LCWR honors Franciscan sister for lifelong ministry to the marginalized
Catholic News Service photo
Franciscan Sister Pat Farrell, president of the Leadership Conference of Women Religious from 2011 to 2012, addresses the conference's assembly in Orlando, Fla., Aug. 16. She received the organization's 2013 Outstanding Leadership Award.
Catholic News Service
ORLANDO, Fla. — The annual assembly of the Leadership Conference of Women Religious culminated three jam-packed days of contemplation, reflection and planning for the future with a tribute to the lifelong ministry of Franciscan Sister Pat Farrell.
Sister Farrell, president of LCWR from 2011 to 2012, received the organization's 2013 Outstanding Leadership Award.
Sister Carol Zinn, a Sister of St. Joseph who took over as LCWR's new president at the Aug. 16 close of the assembly, accompanied the slide presentation on Sister Farrell's life with a verbal commentary of her accomplishments for the 825 women religious leaders gathered at the Caribe Royale Hotel and Convention Center in Orlando.
Born on an Iowa farm, Sister Farrell knew her calling to religious life at age 14. After completing her formation and education, she was sent to minister to the poor of San Antonio and in 1980 was sent to Chile, where she also learned the skills of nonviolent resistance.
In 1986, she answered the call to El Salvador to work with those displaced by the ravages of civil war, led refugees through mine fields and ministered to outcasts -- alcoholics and those with mental illness. She returned to the U.S. in 2005, continued her work in the behavioral health field and was elected to leadership roles for her congregation and chosen LCWR president-elect in 2010.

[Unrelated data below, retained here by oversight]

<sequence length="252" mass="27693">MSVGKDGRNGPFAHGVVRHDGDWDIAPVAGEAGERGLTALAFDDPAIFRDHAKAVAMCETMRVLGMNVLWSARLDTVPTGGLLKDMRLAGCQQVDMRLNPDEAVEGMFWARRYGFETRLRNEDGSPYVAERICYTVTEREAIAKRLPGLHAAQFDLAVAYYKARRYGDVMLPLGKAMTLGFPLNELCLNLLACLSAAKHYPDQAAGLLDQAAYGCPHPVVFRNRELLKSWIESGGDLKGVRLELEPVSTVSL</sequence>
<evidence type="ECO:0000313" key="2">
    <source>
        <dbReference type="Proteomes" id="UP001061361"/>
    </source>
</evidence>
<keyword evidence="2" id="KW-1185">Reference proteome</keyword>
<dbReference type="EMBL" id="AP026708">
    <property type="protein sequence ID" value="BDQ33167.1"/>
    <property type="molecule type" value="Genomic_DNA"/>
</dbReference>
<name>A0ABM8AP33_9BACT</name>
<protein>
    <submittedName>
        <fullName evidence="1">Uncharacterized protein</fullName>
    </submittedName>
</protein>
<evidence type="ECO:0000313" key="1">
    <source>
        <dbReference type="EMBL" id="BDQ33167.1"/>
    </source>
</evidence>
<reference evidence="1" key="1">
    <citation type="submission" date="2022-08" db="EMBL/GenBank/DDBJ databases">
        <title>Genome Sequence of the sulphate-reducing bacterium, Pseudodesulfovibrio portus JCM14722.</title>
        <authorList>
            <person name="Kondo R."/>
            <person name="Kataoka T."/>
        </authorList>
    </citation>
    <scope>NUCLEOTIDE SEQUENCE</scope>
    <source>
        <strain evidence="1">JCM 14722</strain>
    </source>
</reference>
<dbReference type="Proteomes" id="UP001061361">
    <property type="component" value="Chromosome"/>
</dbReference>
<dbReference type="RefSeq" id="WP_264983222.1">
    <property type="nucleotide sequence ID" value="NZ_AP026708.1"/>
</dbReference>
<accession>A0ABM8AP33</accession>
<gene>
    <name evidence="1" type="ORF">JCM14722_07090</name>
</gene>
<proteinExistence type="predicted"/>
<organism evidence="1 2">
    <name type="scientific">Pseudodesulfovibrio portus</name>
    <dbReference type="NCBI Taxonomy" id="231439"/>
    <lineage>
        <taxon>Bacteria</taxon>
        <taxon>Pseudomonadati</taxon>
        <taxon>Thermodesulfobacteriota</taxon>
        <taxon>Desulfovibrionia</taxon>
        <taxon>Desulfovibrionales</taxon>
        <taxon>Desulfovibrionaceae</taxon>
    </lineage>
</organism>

She became LCWR president at the end of the 2011 assembly, and in that capacity, Sister Farrell led the organization in what members describe as a contemplative dialogue process of deep reflection, integrity and nonviolent resolve.
"It is with tremendous pride, enormous respect and deepest gratitude that I thank you for being the public face and voice you were that challenged each of us to be that public face as well," said Sister Zinn at the assembly's closing banquet. "It is with deep love and gratitude that your LCWR sisters present you with the 2013 Outstanding Leadership Award."
"It's overwhelming to see your life on a screen like that," Sister Farrell said as she accepted the honor. "Each leadership time has had some minefields to maneuver and I ask all former LCWR presidents and leaders to be recognized with me.
"I have found myself thrust into the polarization in our church in our time," she continued. "It is clear that what we are learning is not just for ourselves. The quality of our presence and transparency, our skill, ability, grace, inner spaciousness that comes from God is at work in us. ... The gift we give to the world is trying to articulate what life has allowed us to see."
In an interview with Catholic News Service, Sister Farrell explained the source of the courage she has shown throughout her years of religious life.
She recalled being at a goodbye party for Maryknoll Sister Ita Ford, who was leaving the U.S. to return to El Salvador and "was martyred December 2, 1980," along with three other North American missionaries -- Maryknoll Sister Maura Clarke, Ursuline Sister Dorothy Kazel and lay missionary Jean Donovan.
"One of her Maryknoll friends prayed that if she was asked, Ita would have the courage to give her life. When I heard of her death, I wasn't fearful or angry," the Franciscan said. "I felt strengthened at a deep place inside myself. If she can be faithful to the end -- maybe I can be, too.
"Whether in the dramatic moments of martyrdom or the moments of our daily lives, it is required of the followers of Jesus to know that we are a mere servant and have done only what was required of us. Maybe the grace will be there for me too to give over my life," Sister Farrell said. "I'm grateful for my life."
LCWR is a Maryland-based umbrella group that claims about 1,400 leaders of U.S. women's communities as members, representing about 80 percent of the country's 57,000 women religious. The organization's canonical status is granted by the Vatican.